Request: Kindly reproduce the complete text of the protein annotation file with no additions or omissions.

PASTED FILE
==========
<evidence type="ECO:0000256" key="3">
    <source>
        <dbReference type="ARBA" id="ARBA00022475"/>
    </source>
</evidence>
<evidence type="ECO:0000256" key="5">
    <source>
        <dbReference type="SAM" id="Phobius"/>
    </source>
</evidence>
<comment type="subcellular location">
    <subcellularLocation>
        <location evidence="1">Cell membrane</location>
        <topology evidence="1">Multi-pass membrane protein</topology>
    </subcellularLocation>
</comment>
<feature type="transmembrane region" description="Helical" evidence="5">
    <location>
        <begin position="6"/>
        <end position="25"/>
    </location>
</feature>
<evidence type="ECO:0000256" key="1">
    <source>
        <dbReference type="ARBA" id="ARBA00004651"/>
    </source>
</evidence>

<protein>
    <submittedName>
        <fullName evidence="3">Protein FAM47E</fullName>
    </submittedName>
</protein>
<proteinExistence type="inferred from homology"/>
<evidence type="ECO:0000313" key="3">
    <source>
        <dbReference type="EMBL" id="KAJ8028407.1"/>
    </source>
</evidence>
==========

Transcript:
<evidence type="ECO:0000256" key="3">
    <source>
        <dbReference type="ARBA" id="ARBA00022475"/>
    </source>
</evidence>
<evidence type="ECO:0000256" key="5">
    <source>
        <dbReference type="SAM" id="Phobius"/>
    </source>
</evidence>
<comment type="subcellular location">
    <subcellularLocation>
        <location evidence="1">Cell membrane</location>
        <topology evidence="1">Multi-pass membrane protein</topology>
    </subcellularLocation>
</comment>
<feature type="transmembrane region" description="Helical" evidence="5">
    <location>
        <begin position="6"/>
        <end position="25"/>
    </location>
</feature>
<evidence type="ECO:0000256" key="1">
    <source>
        <dbReference type="ARBA" id="ARBA00004651"/>
    </source>
</evidence>

<protein>
    <submittedName>
        <fullName evidence="3">Protein FAM47E</fullName>
    </submittedName>
</protein>
<proteinExistence type="inferred from homology"/>
<evidence type="ECO:0000313" key="3">
    <source>
        <dbReference type="EMBL" id="KAJ8028407.1"/>
    </source>
</evidence>